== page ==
CaM: The Battle of Macysburg

The Battle of Macysburg


Map squares legend: green - woods; brown - hills; grey crosshatch - town.

Tactical - be in control of all Macysburg squares after 36 (day) turns.
Operational - chase opponent's army off board by turn 36.
Strategic - destroy opponent's army, reducing it to 20 or fewer units.

All basic rules are used.
Infantry quick march is used.
Replacements and night moves may be used.

Each player gets 84 action points/turn, allowing each to move that player's entire army every turn. Otherwise, standard command control rules are used. Note: it is probably easiest to check for all units out of command at the beginning of each player's turn, and mark them. Generally, they are few and can be brought into command easily during the turn, then moved.

Order of Battle:
Blue ……………………….. Red
At Start:
A L7, 6I, 1S …………. a L8, 7Cv, 1S
B L6, 5I, 1S …………. b L7, 6I, 1S
C L5, 4Cv, 1S ………. c L4, 3I, 1S

Turn 5:
B L8, 7Cn, 1S ………. b L7, 6I, 1S
C L6, 5I, 1S …………. c L5, 4Cn, 1S
D L4, 3Cv, 1S ……… d L5, 4Cn, 1S

Turn 15:
E L7, 6I, 1S ………… e L8, 7Cv, 1S
D L6, 5I, 1S ………… d L7, 6I, 1S
C L5, 4Cv, 1S ……… c L3, 2Cn, 1S

Turn 20:
F L8, 7Cn, 1S ……… f L9, 8I, 1S
E L6, 5I, 1S ………… e L5, 4CN, 1S
D L4, 3Cv, 1S ……… d L4, 3I, 1S

Placement of units:
The leader is placed directly on the labeled square (a/A, b/B…) and the other pieces are placed in the 8 squares directly around the leader, in any order the owning player wishes. A tenth piece arriving at a location will be placed to one side or the other of the first nine; it may not be placed closer to the center of the board than 3 squares.

Optional Rules

Rallying the Troops

The replacement rate is 1 per 3 casualties of each type. These are considered rallied units, and they come in during night turns.

Night Turns:
After each 12 regular turns, night falls. Night turns are not marked on the turn record track, as they are optional. If used, they occur between turns 12 and 13, 24 and 25, 36 and 37, etc.
1) Both players mark all their units that are adjacent to enemy units.
2) The first player moves all marked units 1 square farther away from all or the maximum number of enemy units possible. Any friendly units that block such movement are themselves marked and moved. When a unit is moved, the marker is taken off it.
3) The second player moves all marked units 1 square farther away from all or the maximum number of enemy units possible. Any friendly units that block such movement are themselves marked and moved. When a unit is moved, the marker is taken off it.
4) If there are still enemy units in direct contact, repeat steps 1 to 3 until there are no more opposing units in adjacent squares.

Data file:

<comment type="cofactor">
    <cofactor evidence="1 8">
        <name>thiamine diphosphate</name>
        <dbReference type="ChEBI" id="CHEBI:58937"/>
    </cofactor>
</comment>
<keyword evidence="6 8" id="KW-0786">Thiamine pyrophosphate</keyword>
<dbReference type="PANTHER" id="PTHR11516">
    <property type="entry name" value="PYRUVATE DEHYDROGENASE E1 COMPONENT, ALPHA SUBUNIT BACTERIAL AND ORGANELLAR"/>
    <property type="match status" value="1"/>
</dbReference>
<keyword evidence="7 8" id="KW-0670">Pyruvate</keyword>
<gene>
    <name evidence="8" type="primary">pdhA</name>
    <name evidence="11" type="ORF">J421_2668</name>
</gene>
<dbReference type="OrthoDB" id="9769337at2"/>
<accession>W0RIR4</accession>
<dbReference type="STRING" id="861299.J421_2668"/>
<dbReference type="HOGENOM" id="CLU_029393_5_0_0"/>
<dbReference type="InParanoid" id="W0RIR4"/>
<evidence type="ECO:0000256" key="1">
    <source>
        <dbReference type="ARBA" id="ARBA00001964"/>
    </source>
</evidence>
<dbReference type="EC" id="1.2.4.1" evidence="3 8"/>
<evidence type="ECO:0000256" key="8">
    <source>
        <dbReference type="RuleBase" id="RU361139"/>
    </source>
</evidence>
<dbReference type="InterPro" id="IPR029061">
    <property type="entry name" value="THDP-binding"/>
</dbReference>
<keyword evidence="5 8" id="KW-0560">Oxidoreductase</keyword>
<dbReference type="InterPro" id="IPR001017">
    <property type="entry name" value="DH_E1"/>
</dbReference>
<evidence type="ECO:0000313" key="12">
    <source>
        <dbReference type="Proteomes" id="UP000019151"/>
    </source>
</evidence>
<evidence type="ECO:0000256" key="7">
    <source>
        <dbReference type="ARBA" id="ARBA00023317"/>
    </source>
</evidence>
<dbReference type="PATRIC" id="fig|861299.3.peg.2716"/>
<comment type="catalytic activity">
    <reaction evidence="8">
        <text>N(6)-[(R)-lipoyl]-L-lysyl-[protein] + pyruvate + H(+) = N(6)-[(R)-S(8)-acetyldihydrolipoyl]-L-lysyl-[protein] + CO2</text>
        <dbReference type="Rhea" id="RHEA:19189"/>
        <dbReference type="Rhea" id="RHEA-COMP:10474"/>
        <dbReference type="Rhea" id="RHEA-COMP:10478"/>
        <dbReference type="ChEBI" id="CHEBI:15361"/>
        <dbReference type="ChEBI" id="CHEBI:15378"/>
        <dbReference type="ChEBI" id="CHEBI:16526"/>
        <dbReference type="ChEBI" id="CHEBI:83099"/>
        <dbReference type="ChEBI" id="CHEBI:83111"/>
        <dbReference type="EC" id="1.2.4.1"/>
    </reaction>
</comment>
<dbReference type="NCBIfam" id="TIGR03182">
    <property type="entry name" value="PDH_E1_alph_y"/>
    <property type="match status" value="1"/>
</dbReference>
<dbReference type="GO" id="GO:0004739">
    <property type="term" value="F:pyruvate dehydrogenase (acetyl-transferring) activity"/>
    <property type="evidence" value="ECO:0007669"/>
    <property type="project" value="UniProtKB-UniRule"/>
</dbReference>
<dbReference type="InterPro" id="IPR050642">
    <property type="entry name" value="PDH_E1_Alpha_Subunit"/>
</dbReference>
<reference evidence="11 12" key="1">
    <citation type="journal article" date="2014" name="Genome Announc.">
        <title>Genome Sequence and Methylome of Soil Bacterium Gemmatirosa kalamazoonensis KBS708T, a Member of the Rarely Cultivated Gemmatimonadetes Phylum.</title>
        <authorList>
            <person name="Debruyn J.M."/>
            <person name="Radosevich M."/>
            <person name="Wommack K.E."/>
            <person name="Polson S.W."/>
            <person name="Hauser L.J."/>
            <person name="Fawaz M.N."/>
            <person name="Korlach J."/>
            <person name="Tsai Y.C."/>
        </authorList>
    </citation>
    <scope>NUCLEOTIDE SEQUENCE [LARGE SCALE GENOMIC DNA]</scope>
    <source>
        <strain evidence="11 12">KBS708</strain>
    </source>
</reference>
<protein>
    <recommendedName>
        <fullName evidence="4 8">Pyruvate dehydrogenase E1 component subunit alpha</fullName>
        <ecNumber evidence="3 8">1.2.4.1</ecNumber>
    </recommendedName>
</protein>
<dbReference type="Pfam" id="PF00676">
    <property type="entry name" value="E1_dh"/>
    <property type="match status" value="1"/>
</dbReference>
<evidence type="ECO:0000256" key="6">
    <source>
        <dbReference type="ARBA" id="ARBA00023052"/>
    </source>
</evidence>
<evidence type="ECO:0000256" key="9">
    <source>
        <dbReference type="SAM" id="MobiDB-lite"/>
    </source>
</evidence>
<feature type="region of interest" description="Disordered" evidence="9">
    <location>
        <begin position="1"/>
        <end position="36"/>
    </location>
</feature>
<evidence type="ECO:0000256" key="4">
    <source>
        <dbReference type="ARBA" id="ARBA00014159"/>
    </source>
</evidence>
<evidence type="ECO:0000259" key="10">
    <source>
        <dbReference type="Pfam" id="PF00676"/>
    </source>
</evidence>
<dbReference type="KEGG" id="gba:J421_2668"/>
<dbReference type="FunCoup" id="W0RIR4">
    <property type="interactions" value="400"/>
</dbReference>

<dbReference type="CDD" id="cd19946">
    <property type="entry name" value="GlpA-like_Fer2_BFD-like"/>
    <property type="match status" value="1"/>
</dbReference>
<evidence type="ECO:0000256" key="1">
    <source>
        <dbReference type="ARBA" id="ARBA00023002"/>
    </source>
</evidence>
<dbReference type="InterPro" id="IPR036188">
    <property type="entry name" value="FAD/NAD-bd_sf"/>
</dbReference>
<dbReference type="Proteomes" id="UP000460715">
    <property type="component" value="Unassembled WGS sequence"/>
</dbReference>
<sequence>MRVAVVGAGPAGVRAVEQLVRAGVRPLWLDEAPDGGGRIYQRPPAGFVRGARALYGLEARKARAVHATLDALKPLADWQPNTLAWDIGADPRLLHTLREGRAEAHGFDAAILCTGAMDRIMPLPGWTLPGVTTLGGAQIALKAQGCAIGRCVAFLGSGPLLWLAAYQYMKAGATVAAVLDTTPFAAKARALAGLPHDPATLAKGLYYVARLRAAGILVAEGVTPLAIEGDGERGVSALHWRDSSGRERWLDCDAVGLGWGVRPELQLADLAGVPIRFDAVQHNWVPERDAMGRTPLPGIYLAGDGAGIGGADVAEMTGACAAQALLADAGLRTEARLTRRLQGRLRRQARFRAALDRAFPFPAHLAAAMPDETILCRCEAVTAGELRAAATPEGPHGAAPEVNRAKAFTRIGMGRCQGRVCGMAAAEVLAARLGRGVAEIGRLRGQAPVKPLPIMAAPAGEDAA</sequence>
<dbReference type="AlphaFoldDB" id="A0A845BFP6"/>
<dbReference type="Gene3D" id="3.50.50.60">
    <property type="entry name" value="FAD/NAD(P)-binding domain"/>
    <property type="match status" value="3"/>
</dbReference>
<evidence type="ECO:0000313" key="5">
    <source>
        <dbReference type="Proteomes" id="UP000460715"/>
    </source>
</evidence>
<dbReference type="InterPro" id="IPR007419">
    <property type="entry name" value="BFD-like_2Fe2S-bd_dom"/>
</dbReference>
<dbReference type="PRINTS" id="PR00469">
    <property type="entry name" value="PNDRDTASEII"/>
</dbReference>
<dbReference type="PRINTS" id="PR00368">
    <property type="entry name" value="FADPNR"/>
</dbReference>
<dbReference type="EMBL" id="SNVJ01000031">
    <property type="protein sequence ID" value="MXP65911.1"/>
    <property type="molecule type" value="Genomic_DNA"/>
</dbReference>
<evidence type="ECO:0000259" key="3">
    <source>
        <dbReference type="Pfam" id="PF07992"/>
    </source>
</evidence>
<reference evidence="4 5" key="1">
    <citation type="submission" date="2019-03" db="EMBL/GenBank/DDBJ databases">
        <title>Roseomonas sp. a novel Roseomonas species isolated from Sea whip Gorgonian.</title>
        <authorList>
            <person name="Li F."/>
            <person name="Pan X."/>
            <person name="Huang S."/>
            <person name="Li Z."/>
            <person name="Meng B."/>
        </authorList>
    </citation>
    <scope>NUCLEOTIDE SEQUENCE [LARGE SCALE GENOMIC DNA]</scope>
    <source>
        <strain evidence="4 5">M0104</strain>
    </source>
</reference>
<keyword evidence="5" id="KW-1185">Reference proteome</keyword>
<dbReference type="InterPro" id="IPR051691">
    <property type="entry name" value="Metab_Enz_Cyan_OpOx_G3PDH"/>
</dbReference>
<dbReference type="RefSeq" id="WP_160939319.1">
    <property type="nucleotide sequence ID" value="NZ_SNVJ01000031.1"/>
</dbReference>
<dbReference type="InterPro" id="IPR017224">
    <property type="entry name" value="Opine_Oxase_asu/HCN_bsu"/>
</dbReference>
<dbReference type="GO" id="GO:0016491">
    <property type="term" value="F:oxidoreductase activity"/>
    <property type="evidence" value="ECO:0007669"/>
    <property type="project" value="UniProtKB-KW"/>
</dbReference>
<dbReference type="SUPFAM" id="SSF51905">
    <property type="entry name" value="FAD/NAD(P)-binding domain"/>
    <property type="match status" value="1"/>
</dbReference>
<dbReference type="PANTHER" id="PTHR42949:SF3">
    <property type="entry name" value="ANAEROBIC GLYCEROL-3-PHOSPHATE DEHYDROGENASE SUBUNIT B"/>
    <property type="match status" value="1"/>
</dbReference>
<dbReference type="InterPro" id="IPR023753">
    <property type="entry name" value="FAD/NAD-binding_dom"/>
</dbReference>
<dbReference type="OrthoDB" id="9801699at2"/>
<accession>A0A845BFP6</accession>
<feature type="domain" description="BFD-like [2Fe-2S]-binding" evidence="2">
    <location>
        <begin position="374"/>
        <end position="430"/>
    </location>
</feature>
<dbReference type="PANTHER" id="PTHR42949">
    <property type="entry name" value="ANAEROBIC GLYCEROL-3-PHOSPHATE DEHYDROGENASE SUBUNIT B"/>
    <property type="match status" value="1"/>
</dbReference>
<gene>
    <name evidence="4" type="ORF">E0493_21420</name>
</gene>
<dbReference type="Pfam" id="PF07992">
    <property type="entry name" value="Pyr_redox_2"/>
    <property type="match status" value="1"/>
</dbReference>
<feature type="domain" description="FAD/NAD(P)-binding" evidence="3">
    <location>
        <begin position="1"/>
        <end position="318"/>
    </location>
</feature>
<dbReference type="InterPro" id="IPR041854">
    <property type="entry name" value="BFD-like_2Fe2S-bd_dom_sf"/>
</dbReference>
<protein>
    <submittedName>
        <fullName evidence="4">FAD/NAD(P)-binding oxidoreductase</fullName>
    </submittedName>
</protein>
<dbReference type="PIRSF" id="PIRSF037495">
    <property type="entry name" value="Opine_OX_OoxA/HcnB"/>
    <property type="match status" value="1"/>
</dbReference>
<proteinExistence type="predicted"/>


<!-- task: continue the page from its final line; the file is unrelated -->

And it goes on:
5) Now both players place their own replacements, one at a time, on top of their leaders. All leaders must get 1 replacement before any leader gets 2, etc.
6) Players move replacements off leaders, one square farther away from all or the maximum number of enemy units. Blocking units (are marked and) also moved back 1 square, until all replacements are off leaders.
7) Mark all units that are in range of any enemy unit(s), that is, all pieces that could be captured by one move.
8) First player moves marked pieces one square "away", then second player. Repeat until no units on either side can be captured with one move.
9) Start the next day move.

This somewhat elaborate procedure is necessary to prevent the first player from bringing rallied troops in that can immediately capture one or more of the second players units. These rules were worked out during a playtest of Macysburg.

Ran into a bit of a problem during another playtest of Macysburg. On turn 12, Red, moving second, made a cavalry charge into Blue's flank, leaving 4 Red cavalry units with no leader intermixed with Blue's right flank. Night falls. According to the rules above, the armies must separate now, allowing Red's cavalry to disengage and move back toward their lines without any casualties, when if Blue had a normal turn, all 4 Red units would be eliminated immediately. It also swings the balance of captures toward Red by 4 pieces. The whole situation was blatantly unfair, but night was falling, and Blue couldn't take turn 13, and then have night fall, because you're just reversing the unfairness, not addressing it. I decided on a continuation of combat rule.

Continuation of Combat:
1) All pieces in contact with one or more enemy units when night falls get marked and must move 1 square, but may move toward the enemy instead of away, capturing and/or moving adjacent to enemy units.

2) Only units in command range of a friendly leader may move toward or capture enemy units at night. All out of command range units may never attack, but must move away from enemy units.

3) This continues, which each player marking adjacent units, and moving all their marked units 1 square, until all surviving opposing units are no longer in contact.

4) Then rallied troops are placed, and the night turn sequence of play continues from there.

This is not perfect, but I believe it addresses the problem adequately. However, I did not dream up the idea of night turns, but remembered playing a game (ACW, I think) where the armies did have to disengage at night. Is anyone aware of games that have dealt successfully with this issue?

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